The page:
ALISON LOCK

★ ★ ★ ★

POETRY

West Nab to Marsden

There’s a hooley in the winter hills.
On this heighty path of the Pennine Way,
our voices spill vowels, lost
in hollerings of the raging howls
over the Peaks. Bracken battered,
roots slacken in the slip of gravity, air
seeks every cavity, pulses
at our backs to shove us down the valley
with a rally, spinning, till we’re bowled
onto village streets to snapping snickets,
funneled through the ginnels.
Bottles on a ledge fall like skittles.
Stacked up leaves spring back to life.
Clap! A swinging screech. A pub sign
rattles, rocking in rusty devilment.

Clematis vitalba/Old Man’s Beard

When cold winds of winter blow, we shake
            permed heads, rattle seedheads, disseminate

across the hedgerows.
            Like travellers we roam, wily,
                        our freedom sought in light or gloam.

Back in the Stone Age, we’d tag along,
            grow by stealth.
                       We are true vagabonds.

Our sinews held sheaves of corn, made baskets
            from woven stems to gather the harvest home.

We survived, we have no fear. So long
            we’ve lived, we have stars in our beard.

Alison Lock writes poetry, short fiction and creative non-fiction. Her work focuses on the relationship of humans and the environment, connecting an inner world with an exploration of land and sea, a love of nature, through poetry and prose. She is the author of seven publications, as well as a contributor to several anthologies. Her recent publication Lure, Calder Valley Poetry (2020, is an account of a traumatic accident and subsequent recovery – a poetic sequence of personal transformation. www.alisonlock.com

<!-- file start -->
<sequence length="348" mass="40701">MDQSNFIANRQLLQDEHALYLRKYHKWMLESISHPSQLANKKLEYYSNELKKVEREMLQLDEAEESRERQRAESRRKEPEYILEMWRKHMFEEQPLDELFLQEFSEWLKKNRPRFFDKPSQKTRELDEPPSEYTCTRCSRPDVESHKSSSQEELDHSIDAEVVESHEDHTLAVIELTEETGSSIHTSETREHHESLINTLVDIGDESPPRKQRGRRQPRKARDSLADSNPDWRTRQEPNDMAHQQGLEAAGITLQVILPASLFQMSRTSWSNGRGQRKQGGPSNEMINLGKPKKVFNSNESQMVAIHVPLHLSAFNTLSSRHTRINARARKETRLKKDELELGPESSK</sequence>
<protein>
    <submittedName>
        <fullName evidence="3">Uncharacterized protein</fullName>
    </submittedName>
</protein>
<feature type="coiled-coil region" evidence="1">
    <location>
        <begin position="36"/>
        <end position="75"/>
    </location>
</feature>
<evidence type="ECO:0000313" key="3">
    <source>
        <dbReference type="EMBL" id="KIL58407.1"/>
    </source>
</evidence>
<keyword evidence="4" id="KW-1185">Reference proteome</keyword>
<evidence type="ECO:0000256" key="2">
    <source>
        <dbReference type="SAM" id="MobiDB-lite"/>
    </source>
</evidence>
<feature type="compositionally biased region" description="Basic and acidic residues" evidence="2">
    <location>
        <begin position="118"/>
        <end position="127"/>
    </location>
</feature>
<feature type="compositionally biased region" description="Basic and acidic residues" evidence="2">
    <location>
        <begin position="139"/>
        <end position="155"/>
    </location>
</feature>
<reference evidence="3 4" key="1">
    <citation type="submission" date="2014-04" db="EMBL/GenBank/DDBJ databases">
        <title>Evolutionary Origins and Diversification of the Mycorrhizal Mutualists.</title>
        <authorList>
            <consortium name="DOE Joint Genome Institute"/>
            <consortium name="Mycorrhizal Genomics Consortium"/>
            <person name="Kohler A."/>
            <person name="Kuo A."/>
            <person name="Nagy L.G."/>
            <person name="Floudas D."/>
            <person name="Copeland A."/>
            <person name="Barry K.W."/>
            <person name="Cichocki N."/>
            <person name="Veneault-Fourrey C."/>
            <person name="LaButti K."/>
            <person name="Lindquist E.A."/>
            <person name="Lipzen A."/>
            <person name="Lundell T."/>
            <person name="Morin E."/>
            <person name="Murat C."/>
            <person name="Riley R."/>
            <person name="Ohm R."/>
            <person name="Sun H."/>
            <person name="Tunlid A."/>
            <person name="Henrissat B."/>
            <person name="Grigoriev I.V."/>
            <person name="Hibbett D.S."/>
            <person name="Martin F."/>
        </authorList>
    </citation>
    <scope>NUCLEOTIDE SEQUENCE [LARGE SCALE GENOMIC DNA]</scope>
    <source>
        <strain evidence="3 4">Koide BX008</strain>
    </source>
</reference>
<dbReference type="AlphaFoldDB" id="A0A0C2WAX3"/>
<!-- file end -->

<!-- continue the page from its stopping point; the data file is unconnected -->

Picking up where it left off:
4 Comments

  1. Clare wigzell

    Brilliant! You have a wonderful use of language and metaphor. Your words sing.

    Reply
  2. Anonymous

    Great to hear these poems read. Makes a huge difference too. Thank you for your voice for that wildness. I loved the stars in the beard.

    Reply
  3. Anne Steward

    I enjoyed both very much, and appreciate the research you evidently employ and enjoy. Always a journey.

    Reply
  4. Chris

    Great poems!

    Reply

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